In March 1941, The Kingdom of Yugoslavia was in a dire position. Hitler was insisting that the country join the Tripartite Pact, as it served as an important crossroad between East and West.
On top of that the country, located in the heart of the Balkans, was an inevitable route towards Greece. On March 25th, the Regent of Yugoslavia, Prince Paul signed the Tripartite Pact. Surrounded by the member states of the Pact – Italy, Hungary, Bulgaria and Romania, the signing of the pact was largely considered as forced.
Nevertheless, mass demonstrations against the Pact occurred immediately after the signing, as the people of Yugoslavia together with the Royal Army refused to join the Axis. On the day the news broke out that Yugoslavia had joined the Tripartite Pact, a retired district chief of the municipality of Paracin in Serbia, Svetolik Dragacevac, sent a letter addressed to the NSDAP headquarters in Berlin:
Translation of the letter:
To Adolf Hitler
The string of justice has been interrupted. Greed and brute force now rule. The big oppress the small and in their arrogance, they know no God. Bloodthirsty Hitler hurries, so that there is not a single field on the globe left unsown with misery and despair. Our troubled Fatherland is no exception. We give you our honest hand, but you want our heart. In your need to oppress and conquer you step on that what has been throughout centuries of history spent in enslavement our dearest: you step on our freedom and honor, you step on our pride.
To you, Hitler, Son of Cain, we, children of glorious fathers and grandfathers, shout – enough! If you do not listen to us, you will face our strong fists. We will spill your blood and with the foot of a dragon, we will step on you until you lay dead. Remember that we just might be the ones God sent to deliver you retribution for all of your crimes. Remember that.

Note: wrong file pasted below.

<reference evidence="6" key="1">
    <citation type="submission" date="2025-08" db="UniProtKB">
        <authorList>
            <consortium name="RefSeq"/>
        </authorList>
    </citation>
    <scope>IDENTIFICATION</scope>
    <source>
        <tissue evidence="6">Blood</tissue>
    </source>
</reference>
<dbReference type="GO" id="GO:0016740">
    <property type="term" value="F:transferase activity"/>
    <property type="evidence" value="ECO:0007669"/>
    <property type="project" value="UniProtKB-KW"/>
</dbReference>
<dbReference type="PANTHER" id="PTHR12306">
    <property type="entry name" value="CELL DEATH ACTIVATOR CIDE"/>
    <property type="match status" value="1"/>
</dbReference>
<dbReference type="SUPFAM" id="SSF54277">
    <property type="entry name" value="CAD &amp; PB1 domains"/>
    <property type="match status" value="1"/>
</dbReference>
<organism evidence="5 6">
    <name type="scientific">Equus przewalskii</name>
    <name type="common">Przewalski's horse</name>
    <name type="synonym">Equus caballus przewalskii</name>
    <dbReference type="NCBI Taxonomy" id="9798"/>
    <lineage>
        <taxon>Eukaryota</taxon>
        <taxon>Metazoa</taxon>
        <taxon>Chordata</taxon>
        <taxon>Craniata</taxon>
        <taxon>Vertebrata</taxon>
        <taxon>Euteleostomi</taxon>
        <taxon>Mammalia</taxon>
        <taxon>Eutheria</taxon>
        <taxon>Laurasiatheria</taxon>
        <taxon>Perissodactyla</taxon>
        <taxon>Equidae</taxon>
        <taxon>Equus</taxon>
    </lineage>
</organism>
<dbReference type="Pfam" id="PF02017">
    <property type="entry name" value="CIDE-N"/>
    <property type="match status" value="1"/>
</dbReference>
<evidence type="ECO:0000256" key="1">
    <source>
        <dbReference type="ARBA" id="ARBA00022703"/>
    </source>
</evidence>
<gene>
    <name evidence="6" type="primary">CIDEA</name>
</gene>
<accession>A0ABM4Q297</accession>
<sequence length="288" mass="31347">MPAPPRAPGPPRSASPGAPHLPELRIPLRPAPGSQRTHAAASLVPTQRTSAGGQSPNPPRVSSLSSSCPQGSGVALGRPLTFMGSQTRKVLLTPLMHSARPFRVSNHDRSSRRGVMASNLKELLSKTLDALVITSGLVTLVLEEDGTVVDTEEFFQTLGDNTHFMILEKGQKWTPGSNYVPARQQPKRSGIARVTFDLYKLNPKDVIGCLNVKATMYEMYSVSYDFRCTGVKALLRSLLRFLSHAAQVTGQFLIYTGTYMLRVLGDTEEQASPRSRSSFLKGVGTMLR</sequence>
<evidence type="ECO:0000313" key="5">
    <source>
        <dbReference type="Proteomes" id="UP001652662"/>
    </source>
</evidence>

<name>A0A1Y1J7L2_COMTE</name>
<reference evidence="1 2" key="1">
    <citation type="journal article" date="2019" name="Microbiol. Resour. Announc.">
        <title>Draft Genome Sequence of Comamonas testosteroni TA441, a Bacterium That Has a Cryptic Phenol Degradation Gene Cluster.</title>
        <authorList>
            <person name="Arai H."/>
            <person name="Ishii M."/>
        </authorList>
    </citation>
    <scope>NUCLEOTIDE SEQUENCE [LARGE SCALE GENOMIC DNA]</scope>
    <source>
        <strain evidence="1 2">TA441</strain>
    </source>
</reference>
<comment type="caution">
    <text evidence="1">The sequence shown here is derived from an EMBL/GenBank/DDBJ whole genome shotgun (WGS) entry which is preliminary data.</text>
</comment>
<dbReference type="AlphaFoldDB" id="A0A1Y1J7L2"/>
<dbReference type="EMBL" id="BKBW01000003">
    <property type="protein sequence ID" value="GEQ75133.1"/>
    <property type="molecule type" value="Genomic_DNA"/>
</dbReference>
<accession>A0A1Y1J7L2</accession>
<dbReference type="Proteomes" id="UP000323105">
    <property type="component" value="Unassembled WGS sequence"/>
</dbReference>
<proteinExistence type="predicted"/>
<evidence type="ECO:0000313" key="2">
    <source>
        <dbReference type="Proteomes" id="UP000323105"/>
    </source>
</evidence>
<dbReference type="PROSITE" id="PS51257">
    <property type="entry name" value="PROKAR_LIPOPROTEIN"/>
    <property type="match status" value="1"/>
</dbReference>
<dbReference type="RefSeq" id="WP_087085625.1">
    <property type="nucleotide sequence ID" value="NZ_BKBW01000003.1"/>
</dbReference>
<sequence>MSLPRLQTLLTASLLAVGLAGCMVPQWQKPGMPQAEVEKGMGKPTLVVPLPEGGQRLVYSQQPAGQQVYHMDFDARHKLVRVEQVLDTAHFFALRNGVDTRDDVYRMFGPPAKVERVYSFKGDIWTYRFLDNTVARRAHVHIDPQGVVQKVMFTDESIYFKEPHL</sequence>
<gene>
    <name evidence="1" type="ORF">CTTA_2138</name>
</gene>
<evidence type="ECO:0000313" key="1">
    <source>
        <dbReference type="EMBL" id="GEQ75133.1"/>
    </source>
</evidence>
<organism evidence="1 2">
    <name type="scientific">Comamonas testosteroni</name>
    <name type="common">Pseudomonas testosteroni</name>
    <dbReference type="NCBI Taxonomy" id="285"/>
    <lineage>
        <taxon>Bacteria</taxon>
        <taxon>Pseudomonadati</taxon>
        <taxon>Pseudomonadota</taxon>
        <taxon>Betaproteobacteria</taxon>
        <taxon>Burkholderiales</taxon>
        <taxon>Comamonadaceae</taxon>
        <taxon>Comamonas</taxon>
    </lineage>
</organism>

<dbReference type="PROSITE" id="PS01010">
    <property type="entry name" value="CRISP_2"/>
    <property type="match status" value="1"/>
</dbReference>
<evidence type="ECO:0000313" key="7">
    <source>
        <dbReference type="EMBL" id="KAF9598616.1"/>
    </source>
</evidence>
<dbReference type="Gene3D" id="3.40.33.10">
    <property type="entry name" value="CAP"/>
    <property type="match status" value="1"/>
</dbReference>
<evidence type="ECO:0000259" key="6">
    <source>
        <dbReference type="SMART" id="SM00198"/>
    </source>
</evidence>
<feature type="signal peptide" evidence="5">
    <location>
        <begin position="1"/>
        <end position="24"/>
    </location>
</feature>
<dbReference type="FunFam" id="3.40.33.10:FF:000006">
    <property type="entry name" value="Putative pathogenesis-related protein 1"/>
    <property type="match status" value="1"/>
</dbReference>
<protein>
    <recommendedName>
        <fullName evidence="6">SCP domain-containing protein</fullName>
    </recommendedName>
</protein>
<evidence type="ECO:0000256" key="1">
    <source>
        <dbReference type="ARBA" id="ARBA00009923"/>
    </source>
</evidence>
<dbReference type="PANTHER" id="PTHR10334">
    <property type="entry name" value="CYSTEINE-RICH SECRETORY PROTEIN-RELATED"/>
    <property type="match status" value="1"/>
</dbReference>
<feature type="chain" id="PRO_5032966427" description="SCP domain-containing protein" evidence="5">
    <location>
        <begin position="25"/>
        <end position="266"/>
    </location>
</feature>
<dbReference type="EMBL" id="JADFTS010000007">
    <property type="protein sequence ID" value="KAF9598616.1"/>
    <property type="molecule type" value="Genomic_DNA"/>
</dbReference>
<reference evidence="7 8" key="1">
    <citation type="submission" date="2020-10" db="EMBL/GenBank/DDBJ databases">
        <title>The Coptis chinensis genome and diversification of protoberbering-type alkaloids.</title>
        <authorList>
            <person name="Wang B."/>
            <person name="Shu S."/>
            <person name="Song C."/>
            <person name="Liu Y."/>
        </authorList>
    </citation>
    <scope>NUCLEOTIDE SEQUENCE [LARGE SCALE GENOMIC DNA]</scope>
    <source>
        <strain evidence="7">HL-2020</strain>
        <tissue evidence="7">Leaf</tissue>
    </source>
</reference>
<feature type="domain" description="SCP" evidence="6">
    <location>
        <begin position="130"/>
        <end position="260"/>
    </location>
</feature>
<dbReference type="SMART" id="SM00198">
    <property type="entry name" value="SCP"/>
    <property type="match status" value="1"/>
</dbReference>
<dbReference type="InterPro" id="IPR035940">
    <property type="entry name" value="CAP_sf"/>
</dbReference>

Signed by Svetolik Dragacevac, retired district chief of Paracin
Two days after the pact was signed, a coup d’etat occurred, supported by the Allies. Hitler was outraged because of this turn of events stating that he “will destroy Yugoslavia, militarily and as a state”. Hitler launched an assault without a declaration of war.
On April 6, Luftwaffe commenced bombardment of civilian and military targets, attacking the capital city, Belgrade, and the airports of the Yugoslav Royal Air Force.
After the aerial assault, the country was invaded by Germany, Italy, Hungary, Bulgaria and Romania, and subsequently defeated by April 18. Less than a month after the letter was sent, a reply came, but not to the person who sent it:
From: The Head Office of the Security of the Reich
Berlin, 16 May 1941.
To: Police Security Service (SD) of the Einsatzkommando (Operational Group) in Belgrade
The Fuhrer of the NSDAP sends an attached letter of the above-mentioned retired district chief together with the translated version. The letter contains cruel insults and accusations against the Fuhrer. We request that you do what is necessary against the author of the letter and to report to us in case that his arrest goes as planned.
By order of:
Batz (Possibly Rudolph Batz, the SS-Standartenfuhrer)
Svetolik Dragacevac was arrested and sent to the Mauthausen concentration camp, where he died on January 14, 1942. It is stated that he died of consequences of the inflammation of the abdominal cavity.
Dragacevac was the first man to be arrested in the town of Paracin, on 9th of April, 1941. The warrant for his arrest was made on the request of the central offices of NSDAP, which was out of the ordinary, considering that the Nazi Party rarely ever directly participated in such cases.
His whereabouts were tipped off by Joseph Paulus, a weaver of German descent, residing in Paracin. Paulus, who was a Nazi collaborator, was named the mayor of Paracin instead of Dragacevac, as a reward for his help.